“Boglins were a series of toy puppets distributed by Mattel. They were created by Tim Clarke, Maureen Trotto, and Larry Mass, and licensed by Seven Towns. The original run of Boglins was released in 1987, coinciding with a “creatures” craze that included Ghoulies, Critters, and Gremlins. Boglins were goblin-themed hand puppets made of flexible rubber and could be manipulated to represent speech and facial expressions. Several series of large and small Boglins were released until 1994, with additional aquatic, Halloween, and baby themed Boglins released later into the line. Small solid ‘Mini-Boglins’ were also produced, akin to the M.U.S.C.L.E. figures also from the 1980s.”
Hacker & Restomodder – Gear Patrol
Our Layada was in Gear Patrol Magazine, check out the previews above and pick up an issue – gearpatrol.
Learning IoT with Python and Raspberry Pi by E.I. Horvath, E.A. Horvath
Learning IoT with Python and Raspberry Pi by E.I. Horvath, E.A. Horvath –
Developing applications that operate in the realm of the Internet of Things requires, in addition to the mastery of a programming language, an understanding of networking, an understanding of how to use different platforms, an understanding of basic electronic circuits, and a familiarity with databases. Owing to its built-in WiFi capability and its forty general-purpose input/output pins, the Raspberry Pi computer is the ideal device for teaching students how to write code that controls electronic circuits whether the code is executed from a keyboard attached directly to the Raspberry Pi or executed from a smart phone. One of the most popular programming languages in the world, Python, is installed with the Raspbian operating system. Several Python packages enable the programmer to write code that turns an LED or a buzzer, gets data from a sensor, controls motors, and so on.
- Code tested on the Raspberry Pi 3 and the new Raspberry Pi 4
- Color photographs and circuit diagrams
- 300+ code listings illustrate Python programming concepts
- 250+ homework problems ranging from short Python scripts to web site configuration projects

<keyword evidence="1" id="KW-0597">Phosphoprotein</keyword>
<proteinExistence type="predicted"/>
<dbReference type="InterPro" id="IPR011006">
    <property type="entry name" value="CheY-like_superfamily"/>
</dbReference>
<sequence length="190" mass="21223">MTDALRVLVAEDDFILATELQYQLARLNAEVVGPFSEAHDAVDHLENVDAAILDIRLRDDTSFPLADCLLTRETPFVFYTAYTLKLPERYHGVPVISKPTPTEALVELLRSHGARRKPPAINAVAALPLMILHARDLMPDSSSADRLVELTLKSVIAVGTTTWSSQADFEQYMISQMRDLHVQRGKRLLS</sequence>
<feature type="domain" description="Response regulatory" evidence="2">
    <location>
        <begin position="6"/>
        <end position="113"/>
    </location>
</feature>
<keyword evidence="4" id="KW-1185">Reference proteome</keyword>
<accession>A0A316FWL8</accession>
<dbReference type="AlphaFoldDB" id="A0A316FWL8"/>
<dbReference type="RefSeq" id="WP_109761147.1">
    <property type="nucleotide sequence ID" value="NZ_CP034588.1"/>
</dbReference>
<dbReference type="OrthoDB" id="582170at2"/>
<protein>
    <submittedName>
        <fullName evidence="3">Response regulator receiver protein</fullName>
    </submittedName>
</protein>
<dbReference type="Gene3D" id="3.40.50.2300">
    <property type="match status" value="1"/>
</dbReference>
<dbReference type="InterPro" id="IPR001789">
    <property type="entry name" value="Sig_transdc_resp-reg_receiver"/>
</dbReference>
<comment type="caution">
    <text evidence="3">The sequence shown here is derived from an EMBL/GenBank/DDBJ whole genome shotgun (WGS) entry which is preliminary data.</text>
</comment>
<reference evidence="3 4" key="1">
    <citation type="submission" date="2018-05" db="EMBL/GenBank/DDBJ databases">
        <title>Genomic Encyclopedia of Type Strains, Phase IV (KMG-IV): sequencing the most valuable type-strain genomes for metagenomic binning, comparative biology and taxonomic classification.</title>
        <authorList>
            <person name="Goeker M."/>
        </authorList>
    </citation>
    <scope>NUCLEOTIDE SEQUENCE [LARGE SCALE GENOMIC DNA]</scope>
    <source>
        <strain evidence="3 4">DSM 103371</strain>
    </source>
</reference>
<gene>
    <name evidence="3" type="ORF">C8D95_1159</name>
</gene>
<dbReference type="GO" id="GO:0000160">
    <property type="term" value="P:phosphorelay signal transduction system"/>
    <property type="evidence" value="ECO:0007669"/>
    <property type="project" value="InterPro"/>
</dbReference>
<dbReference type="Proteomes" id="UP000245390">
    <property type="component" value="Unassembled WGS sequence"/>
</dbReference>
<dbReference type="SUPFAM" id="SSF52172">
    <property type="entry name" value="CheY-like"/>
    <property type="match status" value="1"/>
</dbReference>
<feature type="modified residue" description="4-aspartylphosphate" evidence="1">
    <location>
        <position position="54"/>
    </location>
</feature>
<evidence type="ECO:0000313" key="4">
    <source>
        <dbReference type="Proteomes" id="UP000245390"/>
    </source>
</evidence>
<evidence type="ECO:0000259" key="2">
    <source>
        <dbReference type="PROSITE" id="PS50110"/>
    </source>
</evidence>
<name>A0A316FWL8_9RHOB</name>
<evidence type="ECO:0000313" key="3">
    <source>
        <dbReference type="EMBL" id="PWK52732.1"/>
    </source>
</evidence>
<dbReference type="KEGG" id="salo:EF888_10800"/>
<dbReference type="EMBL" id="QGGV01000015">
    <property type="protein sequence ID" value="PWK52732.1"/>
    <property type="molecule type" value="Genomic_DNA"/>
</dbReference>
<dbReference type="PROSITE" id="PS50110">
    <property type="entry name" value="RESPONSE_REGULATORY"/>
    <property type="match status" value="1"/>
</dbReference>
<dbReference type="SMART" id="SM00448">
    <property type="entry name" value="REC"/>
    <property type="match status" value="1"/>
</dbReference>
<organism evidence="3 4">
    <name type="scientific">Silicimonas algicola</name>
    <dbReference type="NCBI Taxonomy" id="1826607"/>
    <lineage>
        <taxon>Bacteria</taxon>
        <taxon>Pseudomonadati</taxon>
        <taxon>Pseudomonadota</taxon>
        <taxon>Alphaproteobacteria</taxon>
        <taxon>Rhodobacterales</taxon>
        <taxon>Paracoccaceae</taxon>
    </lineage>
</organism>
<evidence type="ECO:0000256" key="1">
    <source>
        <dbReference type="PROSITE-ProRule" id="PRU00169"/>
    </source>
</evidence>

- Circuit examples
- Labs on measuring voltage, current, and resistance using a multimeter
- Send a text message if the light level detected by an LDR circuit falls below a threshold
- Send an email if motion is detected using a PIR sensor circuit
- Use an ultrasonic sensor in a proximity alert circuit and make a phone call if an intruder gets too close
- Use a GPS HAT to get waypoints and store them in a file
- Use an analog to digital converter to read in data from sensors
- Control a servo using classes
- Upload data to the cloud
- Learn how to access a database using SQL statements
- Deploy a home monitor system that uses the Raspberry Pi Camera and a PIR sensor circuit. Upload pictures to a web server in the cloud and access the pictures on a web page.
- Control a robot using a multi-threaded application
Learn more, video, and the site https://learningiot.net/
There are over 79+ CircuitPython boards
There are now over 79+ CircuitPython boards, here are some of the latest ones! We’re always updating CircuitPython and the libraries. We’ve had CircuitPython 4.0.1 stable out for a while, and recently released 5 alpha which means it’s time for a new CircuitPython Library Bundle! The 4.x and 5.x bundles are now available for download at circuitpython.org/libraries. We’ve stopped supporting the 2.x and 3.x bundles, but you can always get access to the final builds here – GitHub.
ALL A BOARD!
Pyboard by Damien George.
Serpente by arturo182.
Feather STM32F405 Express by Adafruit.
There are now 23 boards that support Blinka. Blinka is the CircuitPython APIs for non-CircuitPython versions of Python such as CPython on Linux and MicroPython. Check all of them out – circuitpython.org/blinka